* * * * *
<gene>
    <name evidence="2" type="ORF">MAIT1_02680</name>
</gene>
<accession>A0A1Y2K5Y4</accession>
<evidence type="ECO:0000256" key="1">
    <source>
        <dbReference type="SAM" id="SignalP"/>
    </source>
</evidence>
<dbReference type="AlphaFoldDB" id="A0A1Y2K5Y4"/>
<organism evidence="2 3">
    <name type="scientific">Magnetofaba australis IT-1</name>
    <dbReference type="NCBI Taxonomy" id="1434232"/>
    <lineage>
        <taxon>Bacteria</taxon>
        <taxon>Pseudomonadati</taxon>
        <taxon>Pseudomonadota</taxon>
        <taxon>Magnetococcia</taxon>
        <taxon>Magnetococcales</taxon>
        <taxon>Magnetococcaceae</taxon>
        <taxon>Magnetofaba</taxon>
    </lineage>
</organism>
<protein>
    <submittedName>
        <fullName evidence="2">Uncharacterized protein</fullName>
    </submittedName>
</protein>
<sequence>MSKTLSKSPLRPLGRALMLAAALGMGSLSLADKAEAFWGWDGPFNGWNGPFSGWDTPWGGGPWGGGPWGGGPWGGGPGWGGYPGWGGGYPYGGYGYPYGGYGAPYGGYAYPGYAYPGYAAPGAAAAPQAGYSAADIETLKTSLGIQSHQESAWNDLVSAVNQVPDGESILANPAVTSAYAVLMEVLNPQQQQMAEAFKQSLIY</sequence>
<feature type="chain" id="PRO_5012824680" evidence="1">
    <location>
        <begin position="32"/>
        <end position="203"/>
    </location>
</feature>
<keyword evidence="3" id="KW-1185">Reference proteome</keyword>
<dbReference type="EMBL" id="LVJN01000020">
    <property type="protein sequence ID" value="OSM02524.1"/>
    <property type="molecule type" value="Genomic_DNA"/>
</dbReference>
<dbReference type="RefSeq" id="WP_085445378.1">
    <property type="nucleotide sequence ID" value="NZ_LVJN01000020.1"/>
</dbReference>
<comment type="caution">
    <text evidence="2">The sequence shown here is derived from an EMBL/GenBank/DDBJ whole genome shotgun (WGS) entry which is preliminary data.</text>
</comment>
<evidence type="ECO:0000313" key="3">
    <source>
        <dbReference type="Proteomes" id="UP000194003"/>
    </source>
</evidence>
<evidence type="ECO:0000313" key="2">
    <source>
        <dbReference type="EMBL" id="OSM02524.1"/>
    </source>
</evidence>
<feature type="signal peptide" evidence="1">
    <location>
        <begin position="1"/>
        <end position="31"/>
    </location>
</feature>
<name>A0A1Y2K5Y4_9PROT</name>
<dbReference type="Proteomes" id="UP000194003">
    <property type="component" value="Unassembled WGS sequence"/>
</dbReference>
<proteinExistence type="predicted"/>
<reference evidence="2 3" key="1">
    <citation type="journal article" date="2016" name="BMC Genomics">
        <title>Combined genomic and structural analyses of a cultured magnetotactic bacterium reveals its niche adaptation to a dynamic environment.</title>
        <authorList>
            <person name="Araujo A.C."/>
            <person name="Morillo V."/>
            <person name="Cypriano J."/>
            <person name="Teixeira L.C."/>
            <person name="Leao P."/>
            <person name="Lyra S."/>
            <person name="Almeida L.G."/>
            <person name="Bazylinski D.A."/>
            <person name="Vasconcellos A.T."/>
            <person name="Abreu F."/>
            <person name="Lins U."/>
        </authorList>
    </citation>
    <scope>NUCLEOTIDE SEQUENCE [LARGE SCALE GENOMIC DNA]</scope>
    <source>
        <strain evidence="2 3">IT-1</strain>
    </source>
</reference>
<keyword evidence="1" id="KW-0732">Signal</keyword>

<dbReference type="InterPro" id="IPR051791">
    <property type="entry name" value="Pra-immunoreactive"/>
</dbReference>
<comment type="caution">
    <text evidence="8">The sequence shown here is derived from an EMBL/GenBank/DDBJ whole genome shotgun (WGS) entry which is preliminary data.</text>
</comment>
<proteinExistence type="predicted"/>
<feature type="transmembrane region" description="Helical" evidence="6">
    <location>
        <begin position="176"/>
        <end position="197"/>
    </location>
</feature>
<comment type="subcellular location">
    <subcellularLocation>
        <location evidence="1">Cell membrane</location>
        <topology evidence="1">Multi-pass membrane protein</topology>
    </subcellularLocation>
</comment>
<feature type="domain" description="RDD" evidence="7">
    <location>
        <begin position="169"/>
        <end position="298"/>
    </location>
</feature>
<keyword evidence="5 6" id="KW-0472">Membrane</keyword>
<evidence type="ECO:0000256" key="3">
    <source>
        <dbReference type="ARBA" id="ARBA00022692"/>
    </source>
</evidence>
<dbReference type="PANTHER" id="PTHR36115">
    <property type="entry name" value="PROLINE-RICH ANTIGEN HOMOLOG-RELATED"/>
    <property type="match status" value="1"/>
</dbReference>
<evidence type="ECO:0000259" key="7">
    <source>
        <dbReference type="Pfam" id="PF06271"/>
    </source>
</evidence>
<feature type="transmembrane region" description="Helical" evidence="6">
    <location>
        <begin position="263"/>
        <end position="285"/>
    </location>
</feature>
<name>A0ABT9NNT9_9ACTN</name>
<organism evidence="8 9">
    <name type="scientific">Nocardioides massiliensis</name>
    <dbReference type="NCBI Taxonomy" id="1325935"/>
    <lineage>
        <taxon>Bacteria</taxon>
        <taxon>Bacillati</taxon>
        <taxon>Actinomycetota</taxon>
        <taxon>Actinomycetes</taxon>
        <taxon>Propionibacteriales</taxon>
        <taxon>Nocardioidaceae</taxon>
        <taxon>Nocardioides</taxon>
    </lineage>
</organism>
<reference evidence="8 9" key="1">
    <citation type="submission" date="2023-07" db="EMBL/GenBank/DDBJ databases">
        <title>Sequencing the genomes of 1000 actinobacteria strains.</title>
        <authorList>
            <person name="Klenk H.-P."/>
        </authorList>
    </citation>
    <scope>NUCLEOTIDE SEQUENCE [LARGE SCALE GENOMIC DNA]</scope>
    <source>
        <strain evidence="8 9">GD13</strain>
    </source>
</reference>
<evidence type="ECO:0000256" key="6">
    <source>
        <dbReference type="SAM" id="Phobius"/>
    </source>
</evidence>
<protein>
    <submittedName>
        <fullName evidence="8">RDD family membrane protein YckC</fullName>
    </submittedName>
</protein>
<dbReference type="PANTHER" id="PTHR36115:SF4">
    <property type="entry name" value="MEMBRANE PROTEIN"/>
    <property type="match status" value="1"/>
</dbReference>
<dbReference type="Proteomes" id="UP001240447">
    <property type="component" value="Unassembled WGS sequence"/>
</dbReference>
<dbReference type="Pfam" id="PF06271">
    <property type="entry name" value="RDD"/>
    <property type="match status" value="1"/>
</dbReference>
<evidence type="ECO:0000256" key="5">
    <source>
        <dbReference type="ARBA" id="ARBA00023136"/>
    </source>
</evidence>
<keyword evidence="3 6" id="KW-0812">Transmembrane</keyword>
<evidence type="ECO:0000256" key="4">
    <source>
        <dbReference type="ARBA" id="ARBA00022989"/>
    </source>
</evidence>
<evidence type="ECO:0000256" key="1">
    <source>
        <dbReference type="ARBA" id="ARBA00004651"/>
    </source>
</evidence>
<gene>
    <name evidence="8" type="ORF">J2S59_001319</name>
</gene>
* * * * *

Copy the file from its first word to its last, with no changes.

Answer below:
<gene>
    <name evidence="2" type="ORF">MAIT1_02680</name>
</gene>
<accession>A0A1Y2K5Y4</accession>
<evidence type="ECO:0000256" key="1">
    <source>
        <dbReference type="SAM" id="SignalP"/>
    </source>
</evidence>
<dbReference type="AlphaFoldDB" id="A0A1Y2K5Y4"/>
<organism evidence="2 3">
    <name type="scientific">Magnetofaba australis IT-1</name>
    <dbReference type="NCBI Taxonomy" id="1434232"/>
    <lineage>
        <taxon>Bacteria</taxon>
        <taxon>Pseudomonadati</taxon>
        <taxon>Pseudomonadota</taxon>
        <taxon>Magnetococcia</taxon>
        <taxon>Magnetococcales</taxon>
        <taxon>Magnetococcaceae</taxon>
        <taxon>Magnetofaba</taxon>
    </lineage>
</organism>
<protein>
    <submittedName>
        <fullName evidence="2">Uncharacterized protein</fullName>
    </submittedName>
</protein>
<sequence>MSKTLSKSPLRPLGRALMLAAALGMGSLSLADKAEAFWGWDGPFNGWNGPFSGWDTPWGGGPWGGGPWGGGPWGGGPGWGGYPGWGGGYPYGGYGYPYGGYGAPYGGYAYPGYAYPGYAAPGAAAAPQAGYSAADIETLKTSLGIQSHQESAWNDLVSAVNQVPDGESILANPAVTSAYAVLMEVLNPQQQQMAEAFKQSLIY</sequence>
<feature type="chain" id="PRO_5012824680" evidence="1">
    <location>
        <begin position="32"/>
        <end position="203"/>
    </location>
</feature>
<keyword evidence="3" id="KW-1185">Reference proteome</keyword>
<dbReference type="EMBL" id="LVJN01000020">
    <property type="protein sequence ID" value="OSM02524.1"/>
    <property type="molecule type" value="Genomic_DNA"/>
</dbReference>
<dbReference type="RefSeq" id="WP_085445378.1">
    <property type="nucleotide sequence ID" value="NZ_LVJN01000020.1"/>
</dbReference>
<comment type="caution">
    <text evidence="2">The sequence shown here is derived from an EMBL/GenBank/DDBJ whole genome shotgun (WGS) entry which is preliminary data.</text>
</comment>
<evidence type="ECO:0000313" key="3">
    <source>
        <dbReference type="Proteomes" id="UP000194003"/>
    </source>
</evidence>
<evidence type="ECO:0000313" key="2">
    <source>
        <dbReference type="EMBL" id="OSM02524.1"/>
    </source>
</evidence>
<feature type="signal peptide" evidence="1">
    <location>
        <begin position="1"/>
        <end position="31"/>
    </location>
</feature>
<name>A0A1Y2K5Y4_9PROT</name>
<dbReference type="Proteomes" id="UP000194003">
    <property type="component" value="Unassembled WGS sequence"/>
</dbReference>
<proteinExistence type="predicted"/>
<reference evidence="2 3" key="1">
    <citation type="journal article" date="2016" name="BMC Genomics">
        <title>Combined genomic and structural analyses of a cultured magnetotactic bacterium reveals its niche adaptation to a dynamic environment.</title>
        <authorList>
            <person name="Araujo A.C."/>
            <person name="Morillo V."/>
            <person name="Cypriano J."/>
            <person name="Teixeira L.C."/>
            <person name="Leao P."/>
            <person name="Lyra S."/>
            <person name="Almeida L.G."/>
            <person name="Bazylinski D.A."/>
            <person name="Vasconcellos A.T."/>
            <person name="Abreu F."/>
            <person name="Lins U."/>
        </authorList>
    </citation>
    <scope>NUCLEOTIDE SEQUENCE [LARGE SCALE GENOMIC DNA]</scope>
    <source>
        <strain evidence="2 3">IT-1</strain>
    </source>
</reference>
<keyword evidence="1" id="KW-0732">Signal</keyword>

<dbReference type="InterPro" id="IPR051791">
    <property type="entry name" value="Pra-immunoreactive"/>
</dbReference>
<comment type="caution">
    <text evidence="8">The sequence shown here is derived from an EMBL/GenBank/DDBJ whole genome shotgun (WGS) entry which is preliminary data.</text>
</comment>
<proteinExistence type="predicted"/>
<feature type="transmembrane region" description="Helical" evidence="6">
    <location>
        <begin position="176"/>
        <end position="197"/>
    </location>
</feature>
<comment type="subcellular location">
    <subcellularLocation>
        <location evidence="1">Cell membrane</location>
        <topology evidence="1">Multi-pass membrane protein</topology>
    </subcellularLocation>
</comment>
<feature type="domain" description="RDD" evidence="7">
    <location>
        <begin position="169"/>
        <end position="298"/>
    </location>
</feature>
<keyword evidence="5 6" id="KW-0472">Membrane</keyword>
<evidence type="ECO:0000256" key="3">
    <source>
        <dbReference type="ARBA" id="ARBA00022692"/>
    </source>
</evidence>
<dbReference type="PANTHER" id="PTHR36115">
    <property type="entry name" value="PROLINE-RICH ANTIGEN HOMOLOG-RELATED"/>
    <property type="match status" value="1"/>
</dbReference>
<evidence type="ECO:0000259" key="7">
    <source>
        <dbReference type="Pfam" id="PF06271"/>
    </source>
</evidence>
<feature type="transmembrane region" description="Helical" evidence="6">
    <location>
        <begin position="263"/>
        <end position="285"/>
    </location>
</feature>
<name>A0ABT9NNT9_9ACTN</name>
<organism evidence="8 9">
    <name type="scientific">Nocardioides massiliensis</name>
    <dbReference type="NCBI Taxonomy" id="1325935"/>
    <lineage>
        <taxon>Bacteria</taxon>
        <taxon>Bacillati</taxon>
        <taxon>Actinomycetota</taxon>
        <taxon>Actinomycetes</taxon>
        <taxon>Propionibacteriales</taxon>
        <taxon>Nocardioidaceae</taxon>
        <taxon>Nocardioides</taxon>
    </lineage>
</organism>
<reference evidence="8 9" key="1">
    <citation type="submission" date="2023-07" db="EMBL/GenBank/DDBJ databases">
        <title>Sequencing the genomes of 1000 actinobacteria strains.</title>
        <authorList>
            <person name="Klenk H.-P."/>
        </authorList>
    </citation>
    <scope>NUCLEOTIDE SEQUENCE [LARGE SCALE GENOMIC DNA]</scope>
    <source>
        <strain evidence="8 9">GD13</strain>
    </source>
</reference>
<evidence type="ECO:0000256" key="6">
    <source>
        <dbReference type="SAM" id="Phobius"/>
    </source>
</evidence>
<protein>
    <submittedName>
        <fullName evidence="8">RDD family membrane protein YckC</fullName>
    </submittedName>
</protein>
<dbReference type="PANTHER" id="PTHR36115:SF4">
    <property type="entry name" value="MEMBRANE PROTEIN"/>
    <property type="match status" value="1"/>
</dbReference>
<dbReference type="Proteomes" id="UP001240447">
    <property type="component" value="Unassembled WGS sequence"/>
</dbReference>
<dbReference type="Pfam" id="PF06271">
    <property type="entry name" value="RDD"/>
    <property type="match status" value="1"/>
</dbReference>
<evidence type="ECO:0000256" key="5">
    <source>
        <dbReference type="ARBA" id="ARBA00023136"/>
    </source>
</evidence>
<keyword evidence="3 6" id="KW-0812">Transmembrane</keyword>
<evidence type="ECO:0000256" key="4">
    <source>
        <dbReference type="ARBA" id="ARBA00022989"/>
    </source>
</evidence>
<evidence type="ECO:0000256" key="1">
    <source>
        <dbReference type="ARBA" id="ARBA00004651"/>
    </source>
</evidence>
<gene>
    <name evidence="8" type="ORF">J2S59_001319</name>
</gene>